Tuesday, 27 October 2015

Task ten: Where I am, where I'm going

I'll start at the end. I've signed on at Unitec to complete a Masters in Applied Practice, and am currently waiting to hear back about a Study Support Grant for 2016. I have a few ideas in mind at this time about a thesis, but I'm considering how to examine the effectiveness of my school's personalised learning program. I've spoken to the program head at Unitec about further study at the conclusion of a Masters as well. After years of thinking about it, Mindlab has opened the door to further study for me and has given me the confidence to pursue my own learning. It's helped me explore where my real interests lie within education, and think about where my career is going. 

This has been the result of 32 weeks where I've had to reflect on my values, practice, pedagogy and ambitions. It's been a struggle at times to step back and honestly critique myself within the wider teaching context, and more than once I've found myself complaining at change with the poisonous phrase "But this is how we've always done it!" Overcoming that internalised resistance to change and trying radically new ways of teaching, e.g. the flipped learning that made up the core of my DCL assessments, has opened me up to new opportunities.

My DCL assessments allowed me to develop in criteria 6 and 8, and critically evaluate the challenged and rewards that come with flipped learning. 

"Miss, I've been able to take photos!"
Whilst I felt that employing flipped learning wholesale in my teaching was too difficult, I have continued to use the model in some areas of teaching and have found it to be a powerful tool in my teaching arsenal.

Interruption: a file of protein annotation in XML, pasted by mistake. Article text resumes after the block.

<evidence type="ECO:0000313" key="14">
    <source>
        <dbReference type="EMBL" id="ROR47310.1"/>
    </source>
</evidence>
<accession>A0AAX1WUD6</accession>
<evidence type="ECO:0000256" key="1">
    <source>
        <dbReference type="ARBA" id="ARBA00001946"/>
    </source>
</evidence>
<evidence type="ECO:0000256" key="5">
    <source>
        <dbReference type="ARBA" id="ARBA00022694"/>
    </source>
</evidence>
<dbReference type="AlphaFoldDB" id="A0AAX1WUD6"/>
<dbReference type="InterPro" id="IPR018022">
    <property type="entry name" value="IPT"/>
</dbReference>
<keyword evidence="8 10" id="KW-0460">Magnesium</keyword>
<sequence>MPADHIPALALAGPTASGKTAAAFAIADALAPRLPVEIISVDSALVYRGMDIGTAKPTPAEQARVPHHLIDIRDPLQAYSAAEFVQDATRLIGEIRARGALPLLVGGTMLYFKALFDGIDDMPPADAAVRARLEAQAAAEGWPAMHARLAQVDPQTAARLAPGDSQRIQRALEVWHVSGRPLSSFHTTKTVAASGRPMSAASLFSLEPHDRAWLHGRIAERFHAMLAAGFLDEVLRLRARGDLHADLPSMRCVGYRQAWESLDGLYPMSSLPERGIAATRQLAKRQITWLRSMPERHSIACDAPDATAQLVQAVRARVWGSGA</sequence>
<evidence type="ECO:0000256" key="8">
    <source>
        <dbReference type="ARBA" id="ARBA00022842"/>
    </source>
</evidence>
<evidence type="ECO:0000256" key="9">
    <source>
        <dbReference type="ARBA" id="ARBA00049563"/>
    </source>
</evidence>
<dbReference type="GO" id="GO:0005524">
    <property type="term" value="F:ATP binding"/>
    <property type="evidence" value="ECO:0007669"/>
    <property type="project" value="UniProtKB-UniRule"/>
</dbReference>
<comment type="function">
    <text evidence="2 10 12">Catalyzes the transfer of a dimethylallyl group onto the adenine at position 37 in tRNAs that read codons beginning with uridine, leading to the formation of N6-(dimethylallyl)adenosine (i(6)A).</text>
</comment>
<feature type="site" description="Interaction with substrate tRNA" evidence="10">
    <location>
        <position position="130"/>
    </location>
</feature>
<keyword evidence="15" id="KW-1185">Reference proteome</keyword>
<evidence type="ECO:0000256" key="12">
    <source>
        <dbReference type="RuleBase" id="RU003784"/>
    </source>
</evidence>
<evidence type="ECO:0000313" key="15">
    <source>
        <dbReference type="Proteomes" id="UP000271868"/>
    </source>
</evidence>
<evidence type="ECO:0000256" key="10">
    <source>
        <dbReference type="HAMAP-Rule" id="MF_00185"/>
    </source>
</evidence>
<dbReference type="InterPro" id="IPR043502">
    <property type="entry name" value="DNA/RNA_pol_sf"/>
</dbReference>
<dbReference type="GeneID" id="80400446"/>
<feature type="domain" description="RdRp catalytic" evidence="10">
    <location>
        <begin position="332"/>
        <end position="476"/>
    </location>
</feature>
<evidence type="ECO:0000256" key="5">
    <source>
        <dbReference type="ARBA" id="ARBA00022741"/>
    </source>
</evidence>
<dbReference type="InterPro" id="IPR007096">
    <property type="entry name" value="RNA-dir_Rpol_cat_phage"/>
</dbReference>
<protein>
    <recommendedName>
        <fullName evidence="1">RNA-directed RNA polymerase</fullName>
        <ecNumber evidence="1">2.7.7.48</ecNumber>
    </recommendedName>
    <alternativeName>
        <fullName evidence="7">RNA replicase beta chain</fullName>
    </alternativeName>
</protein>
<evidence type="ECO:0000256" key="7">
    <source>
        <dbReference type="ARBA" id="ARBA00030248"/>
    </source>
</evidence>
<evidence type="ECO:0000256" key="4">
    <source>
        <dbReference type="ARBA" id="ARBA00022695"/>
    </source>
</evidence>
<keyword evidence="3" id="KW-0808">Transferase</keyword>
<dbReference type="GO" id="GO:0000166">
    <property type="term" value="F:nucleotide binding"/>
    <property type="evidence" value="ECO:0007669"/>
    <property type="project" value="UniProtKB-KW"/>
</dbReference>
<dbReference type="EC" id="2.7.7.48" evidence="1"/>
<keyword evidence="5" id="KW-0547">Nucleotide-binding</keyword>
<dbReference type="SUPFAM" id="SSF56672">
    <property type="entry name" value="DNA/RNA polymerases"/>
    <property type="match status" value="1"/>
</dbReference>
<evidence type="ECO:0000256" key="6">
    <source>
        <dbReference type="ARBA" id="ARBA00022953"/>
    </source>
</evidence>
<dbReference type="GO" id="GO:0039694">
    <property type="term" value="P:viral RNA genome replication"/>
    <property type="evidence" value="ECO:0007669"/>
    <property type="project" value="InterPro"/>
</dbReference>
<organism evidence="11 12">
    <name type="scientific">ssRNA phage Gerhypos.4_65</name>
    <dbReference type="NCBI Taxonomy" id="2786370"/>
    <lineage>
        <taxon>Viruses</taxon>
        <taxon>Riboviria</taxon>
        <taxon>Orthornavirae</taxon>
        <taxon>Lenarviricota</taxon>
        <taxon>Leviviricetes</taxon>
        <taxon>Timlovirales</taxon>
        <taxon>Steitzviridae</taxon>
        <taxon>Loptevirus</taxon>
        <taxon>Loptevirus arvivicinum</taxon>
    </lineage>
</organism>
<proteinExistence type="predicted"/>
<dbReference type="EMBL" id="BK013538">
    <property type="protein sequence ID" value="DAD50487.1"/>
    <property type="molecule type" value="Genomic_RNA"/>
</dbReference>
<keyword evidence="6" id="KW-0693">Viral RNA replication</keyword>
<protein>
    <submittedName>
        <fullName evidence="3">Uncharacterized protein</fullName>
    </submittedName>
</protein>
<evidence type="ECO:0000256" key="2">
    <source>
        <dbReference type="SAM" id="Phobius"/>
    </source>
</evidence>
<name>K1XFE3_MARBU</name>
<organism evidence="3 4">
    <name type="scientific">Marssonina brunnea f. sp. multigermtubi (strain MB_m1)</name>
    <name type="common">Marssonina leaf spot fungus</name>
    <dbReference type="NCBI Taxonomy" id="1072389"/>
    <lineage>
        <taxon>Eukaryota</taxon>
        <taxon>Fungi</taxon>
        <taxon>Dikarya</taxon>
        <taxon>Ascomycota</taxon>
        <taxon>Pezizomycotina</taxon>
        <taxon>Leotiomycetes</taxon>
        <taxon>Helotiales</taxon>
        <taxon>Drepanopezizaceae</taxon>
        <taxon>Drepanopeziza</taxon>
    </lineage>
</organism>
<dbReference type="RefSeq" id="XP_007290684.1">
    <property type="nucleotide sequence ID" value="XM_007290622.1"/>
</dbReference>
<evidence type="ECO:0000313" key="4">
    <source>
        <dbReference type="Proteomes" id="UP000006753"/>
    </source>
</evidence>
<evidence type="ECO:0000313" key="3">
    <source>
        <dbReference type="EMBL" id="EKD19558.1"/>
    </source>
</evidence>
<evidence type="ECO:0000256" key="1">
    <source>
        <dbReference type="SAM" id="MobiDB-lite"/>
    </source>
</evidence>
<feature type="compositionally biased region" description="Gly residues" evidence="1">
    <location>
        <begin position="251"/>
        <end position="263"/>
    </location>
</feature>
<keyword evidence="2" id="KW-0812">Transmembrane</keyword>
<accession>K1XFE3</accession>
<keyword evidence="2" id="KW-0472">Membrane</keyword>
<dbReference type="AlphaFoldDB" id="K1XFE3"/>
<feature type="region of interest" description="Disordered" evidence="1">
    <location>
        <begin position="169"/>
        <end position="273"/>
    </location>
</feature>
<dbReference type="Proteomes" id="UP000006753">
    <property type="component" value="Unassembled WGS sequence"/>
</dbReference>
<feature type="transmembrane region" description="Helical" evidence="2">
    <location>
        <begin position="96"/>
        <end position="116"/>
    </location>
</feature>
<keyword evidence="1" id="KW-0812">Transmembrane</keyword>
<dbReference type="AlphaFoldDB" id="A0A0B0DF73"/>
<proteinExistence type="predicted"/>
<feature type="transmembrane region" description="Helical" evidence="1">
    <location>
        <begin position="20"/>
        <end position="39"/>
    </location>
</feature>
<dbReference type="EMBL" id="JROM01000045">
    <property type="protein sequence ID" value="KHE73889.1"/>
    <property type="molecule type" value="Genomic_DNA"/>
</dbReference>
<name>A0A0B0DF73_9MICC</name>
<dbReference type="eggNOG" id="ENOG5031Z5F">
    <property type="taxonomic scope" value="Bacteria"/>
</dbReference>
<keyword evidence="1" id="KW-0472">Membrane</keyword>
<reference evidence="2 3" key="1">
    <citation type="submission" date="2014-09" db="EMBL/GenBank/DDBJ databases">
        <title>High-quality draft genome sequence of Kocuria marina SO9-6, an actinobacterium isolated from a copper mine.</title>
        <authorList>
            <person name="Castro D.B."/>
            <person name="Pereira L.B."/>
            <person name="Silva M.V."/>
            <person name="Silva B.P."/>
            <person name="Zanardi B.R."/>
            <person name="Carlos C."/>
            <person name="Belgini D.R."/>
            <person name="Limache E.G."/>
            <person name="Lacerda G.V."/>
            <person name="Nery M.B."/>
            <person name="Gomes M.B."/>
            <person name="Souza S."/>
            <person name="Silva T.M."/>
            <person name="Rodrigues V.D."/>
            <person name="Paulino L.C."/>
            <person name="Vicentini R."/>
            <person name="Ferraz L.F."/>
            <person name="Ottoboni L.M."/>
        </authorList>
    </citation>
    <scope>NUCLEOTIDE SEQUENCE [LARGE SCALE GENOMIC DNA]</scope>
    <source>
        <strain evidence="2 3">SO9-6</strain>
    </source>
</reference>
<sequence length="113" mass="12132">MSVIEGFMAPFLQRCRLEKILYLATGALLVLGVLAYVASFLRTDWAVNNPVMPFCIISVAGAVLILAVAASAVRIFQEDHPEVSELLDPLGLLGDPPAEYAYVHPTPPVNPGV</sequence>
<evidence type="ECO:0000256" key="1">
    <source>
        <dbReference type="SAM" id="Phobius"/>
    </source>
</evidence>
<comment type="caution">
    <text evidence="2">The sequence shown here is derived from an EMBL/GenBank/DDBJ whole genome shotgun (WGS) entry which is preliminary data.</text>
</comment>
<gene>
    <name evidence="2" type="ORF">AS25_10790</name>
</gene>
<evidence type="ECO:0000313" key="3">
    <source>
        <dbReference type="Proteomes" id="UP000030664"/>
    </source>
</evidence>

My LDC assessments gave me the opportunity to consider my own role as a changemaker within the school and whanau community, and has encouraged me to step up into leading learning contexts. I am on the inquiry framework working group, overhauling our school's system for next year, and the Mindlab course has given me lots of ideas and tools for how to move this process forward. Design thinking in particular has been of great help in this work, which relates to criteria 1, 4, 5, 7, and 12. 

My coursework hit a rough spot just after the conclusion of the Mindlab-based learning, where I had an accident that prevented me from writing anything and badly affected my grades. I considered asking for a deferment on my R&C assessments and the lit review in particular caused me some sleepless nights! Finding the reserves within myself to complete all my assessments within the extended timeframe and to have received such a good grade for my lit review was a validation that I can overcome personal adversity and not lose momentum in my studies. It was also the development of my ideas for this course that sealed my decision to continue and complete my Masters, something I had been considering for years but had lacked a clear idea about where to go with is. 
KDEC students taking part in a practical assessment. Mindlab has helped me restructure assessments to include everyone, without needing to create a different assessment as has been the school's expectation.

APC was a great opportunity to reflect on my professional values, practice and commitment to the wellbeing of my students and other teachers (Criteria 2, 3, 9, 10). When considering the questions around biculturalism it was reassuring to see how my values and praxis work to uphold the tenets of the Treaty and that I am on the right path of supporting and raising the achievement of my Maori, Pasifika, students of colour and disabled learners. 

I finish my Mindlab course a better teacher, a better learner, and ready to move my career forwards to better the experience of my students. It's been a privilege to do this course.  

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